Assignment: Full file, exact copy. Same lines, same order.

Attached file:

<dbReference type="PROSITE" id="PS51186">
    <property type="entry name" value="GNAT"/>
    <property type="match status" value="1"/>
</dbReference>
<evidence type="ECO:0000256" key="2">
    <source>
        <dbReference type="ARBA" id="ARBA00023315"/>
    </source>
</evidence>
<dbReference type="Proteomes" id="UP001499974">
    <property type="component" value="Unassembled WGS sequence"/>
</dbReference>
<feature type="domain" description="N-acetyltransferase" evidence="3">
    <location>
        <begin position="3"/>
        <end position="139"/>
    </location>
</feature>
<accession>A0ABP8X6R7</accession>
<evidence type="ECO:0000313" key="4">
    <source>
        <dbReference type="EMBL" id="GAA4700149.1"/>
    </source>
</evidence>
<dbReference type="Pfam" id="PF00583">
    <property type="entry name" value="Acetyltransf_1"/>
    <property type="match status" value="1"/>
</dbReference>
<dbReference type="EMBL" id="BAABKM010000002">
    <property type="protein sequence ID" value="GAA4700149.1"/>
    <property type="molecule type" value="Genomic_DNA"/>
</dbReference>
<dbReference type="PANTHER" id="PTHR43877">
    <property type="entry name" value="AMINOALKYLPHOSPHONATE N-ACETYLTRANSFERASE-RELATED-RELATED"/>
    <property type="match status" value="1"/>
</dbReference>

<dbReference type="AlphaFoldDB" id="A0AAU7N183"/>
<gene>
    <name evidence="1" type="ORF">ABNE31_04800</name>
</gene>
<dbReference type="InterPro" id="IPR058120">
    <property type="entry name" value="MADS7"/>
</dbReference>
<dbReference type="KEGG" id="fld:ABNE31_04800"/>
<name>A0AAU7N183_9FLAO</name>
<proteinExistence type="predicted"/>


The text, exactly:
<dbReference type="PROSITE" id="PS51186">
    <property type="entry name" value="GNAT"/>
    <property type="match status" value="1"/>
</dbReference>
<evidence type="ECO:0000256" key="2">
    <source>
        <dbReference type="ARBA" id="ARBA00023315"/>
    </source>
</evidence>
<dbReference type="Proteomes" id="UP001499974">
    <property type="component" value="Unassembled WGS sequence"/>
</dbReference>
<feature type="domain" description="N-acetyltransferase" evidence="3">
    <location>
        <begin position="3"/>
        <end position="139"/>
    </location>
</feature>
<accession>A0ABP8X6R7</accession>
<evidence type="ECO:0000313" key="4">
    <source>
        <dbReference type="EMBL" id="GAA4700149.1"/>
    </source>
</evidence>
<dbReference type="Pfam" id="PF00583">
    <property type="entry name" value="Acetyltransf_1"/>
    <property type="match status" value="1"/>
</dbReference>
<dbReference type="EMBL" id="BAABKM010000002">
    <property type="protein sequence ID" value="GAA4700149.1"/>
    <property type="molecule type" value="Genomic_DNA"/>
</dbReference>
<dbReference type="PANTHER" id="PTHR43877">
    <property type="entry name" value="AMINOALKYLPHOSPHONATE N-ACETYLTRANSFERASE-RELATED-RELATED"/>
    <property type="match status" value="1"/>
</dbReference>

<dbReference type="AlphaFoldDB" id="A0AAU7N183"/>
<gene>
    <name evidence="1" type="ORF">ABNE31_04800</name>
</gene>
<dbReference type="InterPro" id="IPR058120">
    <property type="entry name" value="MADS7"/>
</dbReference>
<dbReference type="KEGG" id="fld:ABNE31_04800"/>
<name>A0AAU7N183_9FLAO</name>
<proteinExistence type="predicted"/>